Law prof suggests 'small fine' for not voting

A University of Kentucky law professor is calling for mandatory voting as a method to improve voter turnout and suggested in a statement to Campus Reform imposing a “small fine” on citizens who do not turn out to vote. 

Joshua Douglas recently authored the book “Vote for US,” which advocates for voting rights reform. Douglas suggested the use of mandatory voting to curb “a stain in our democracy,” referencing Kentucky’s 30 to 31 percent voter turnout during its 2015 local elections.

”I think that’s horrible,” Douglas said in an early April interview with WKYT-TV. “I think that it is a stain in our democracy to have such a low turnout and our elected officials be elected by only 30 percent of the people showing up and being decided by roughly 16 percent of the electorate.”

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According to Douglas, mandatory voting would be the easiest way to ensure voter participation. 

”We must do better,” the professor said. “If we have a democracy where every person’s vote should count and should be counted, then we have to find ways to improve turnout.”

Douglas further suggested that mandatory voting would lead to a “more informed electorate [in which people would] learn about the candidates,” going on to reference Australia’s 90 to 95 percent voter turnout. 

But not all University of Kentucky students believe that mandatory voting is the answer to low voter turnout.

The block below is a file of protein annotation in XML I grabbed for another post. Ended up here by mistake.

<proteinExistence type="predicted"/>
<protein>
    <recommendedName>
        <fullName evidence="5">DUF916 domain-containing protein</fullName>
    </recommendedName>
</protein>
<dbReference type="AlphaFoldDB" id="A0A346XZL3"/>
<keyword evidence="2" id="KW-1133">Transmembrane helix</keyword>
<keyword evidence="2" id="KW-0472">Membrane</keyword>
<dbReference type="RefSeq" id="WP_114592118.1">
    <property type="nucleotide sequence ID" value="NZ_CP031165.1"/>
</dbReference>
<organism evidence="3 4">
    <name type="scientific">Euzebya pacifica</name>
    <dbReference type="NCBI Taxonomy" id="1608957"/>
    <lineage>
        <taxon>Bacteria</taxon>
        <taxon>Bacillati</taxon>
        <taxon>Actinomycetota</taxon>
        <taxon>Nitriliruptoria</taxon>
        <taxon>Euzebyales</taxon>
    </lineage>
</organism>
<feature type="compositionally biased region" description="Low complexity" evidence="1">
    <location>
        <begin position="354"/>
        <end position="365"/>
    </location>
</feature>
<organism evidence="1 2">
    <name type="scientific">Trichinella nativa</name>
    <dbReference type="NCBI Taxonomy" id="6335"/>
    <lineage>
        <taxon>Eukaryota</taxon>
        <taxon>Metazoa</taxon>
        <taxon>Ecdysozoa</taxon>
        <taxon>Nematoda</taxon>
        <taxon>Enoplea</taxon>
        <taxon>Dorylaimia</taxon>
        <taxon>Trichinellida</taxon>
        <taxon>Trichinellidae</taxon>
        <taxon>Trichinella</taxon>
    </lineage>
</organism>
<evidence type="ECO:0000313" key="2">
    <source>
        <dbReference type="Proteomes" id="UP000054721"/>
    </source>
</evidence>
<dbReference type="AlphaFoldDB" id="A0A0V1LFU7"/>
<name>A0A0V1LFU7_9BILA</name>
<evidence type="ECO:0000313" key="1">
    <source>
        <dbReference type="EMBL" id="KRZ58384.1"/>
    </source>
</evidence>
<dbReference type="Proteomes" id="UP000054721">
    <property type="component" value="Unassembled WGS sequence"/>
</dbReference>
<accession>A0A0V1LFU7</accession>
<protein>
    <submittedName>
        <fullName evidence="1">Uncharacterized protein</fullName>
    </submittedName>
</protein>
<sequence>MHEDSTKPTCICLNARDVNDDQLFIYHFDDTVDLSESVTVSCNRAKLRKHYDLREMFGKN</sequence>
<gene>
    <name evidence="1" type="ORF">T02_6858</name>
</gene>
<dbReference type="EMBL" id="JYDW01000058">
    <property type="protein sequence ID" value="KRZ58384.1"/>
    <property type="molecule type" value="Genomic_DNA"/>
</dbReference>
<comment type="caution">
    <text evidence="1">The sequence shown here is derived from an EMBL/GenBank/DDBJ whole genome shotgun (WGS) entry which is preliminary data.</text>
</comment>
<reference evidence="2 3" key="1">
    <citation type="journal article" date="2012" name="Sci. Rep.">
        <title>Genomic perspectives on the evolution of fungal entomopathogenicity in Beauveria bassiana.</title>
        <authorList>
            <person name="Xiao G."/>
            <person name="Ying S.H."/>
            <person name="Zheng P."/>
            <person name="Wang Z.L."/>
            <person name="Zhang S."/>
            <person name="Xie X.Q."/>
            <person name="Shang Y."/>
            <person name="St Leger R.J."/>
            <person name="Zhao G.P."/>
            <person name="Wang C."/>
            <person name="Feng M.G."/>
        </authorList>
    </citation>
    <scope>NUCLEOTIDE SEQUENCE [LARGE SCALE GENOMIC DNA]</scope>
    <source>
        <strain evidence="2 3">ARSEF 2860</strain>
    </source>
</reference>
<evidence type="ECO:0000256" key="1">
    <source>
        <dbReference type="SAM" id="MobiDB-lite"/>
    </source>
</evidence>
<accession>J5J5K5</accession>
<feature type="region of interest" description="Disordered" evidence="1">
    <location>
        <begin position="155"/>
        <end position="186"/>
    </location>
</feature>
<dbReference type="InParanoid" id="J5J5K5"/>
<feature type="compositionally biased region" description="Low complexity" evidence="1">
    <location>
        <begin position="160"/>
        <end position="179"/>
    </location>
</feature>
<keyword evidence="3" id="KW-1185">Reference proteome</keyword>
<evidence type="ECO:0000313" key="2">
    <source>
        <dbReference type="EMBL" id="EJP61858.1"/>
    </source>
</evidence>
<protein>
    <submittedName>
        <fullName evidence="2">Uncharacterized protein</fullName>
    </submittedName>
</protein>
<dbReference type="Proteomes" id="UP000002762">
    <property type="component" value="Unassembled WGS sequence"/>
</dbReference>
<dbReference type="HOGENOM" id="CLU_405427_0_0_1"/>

“I think forcing citizens to do anything other than obeying the law is unnecessary,” Chandler Smith, chairman of the University of Kentucky College Republicans, told Campus Reform. “I understand that there is a genuine desire for higher voter turnout, but forcing it is not the answer.”

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Smith further explains that mandatory voting would lead to a less informed electorate.

“People should vote when they are informed and engaged. The last thing needed is voters who are simply voting for voting’s sake,” he continued. “Voting is a sacred right and should be protected, but not forced upon the citizenry.”

Douglas told Campus Reform in an email early Tuesday, “I’m not naive enough to think that mandatory voting is politically feasible in this country any time soon, but I would look to the experience of countries like Australia, which imposes a small fine (around $25) for not showing up to vote.” 

”That said, I do think we can improve turnout significantly here if we adopt various pro-voter policies that have been implemented already for various state and local elections, as I explain in my new book,” Douglas added. 

In Douglas’ book, he discusses, among other things, “expanding voter eligibility, easing voter registration rules, making voting more convenient, enhancing accessibility at the polls, providing voters with more choices, finding ways to comply with voter ID rules, giving redistricting back to the voters, pushing back on big money through local and state efforts, using journalism to make the system more accountable, and improving civics education,” according to the Amazon description

Follow the author of this article: Cory Compton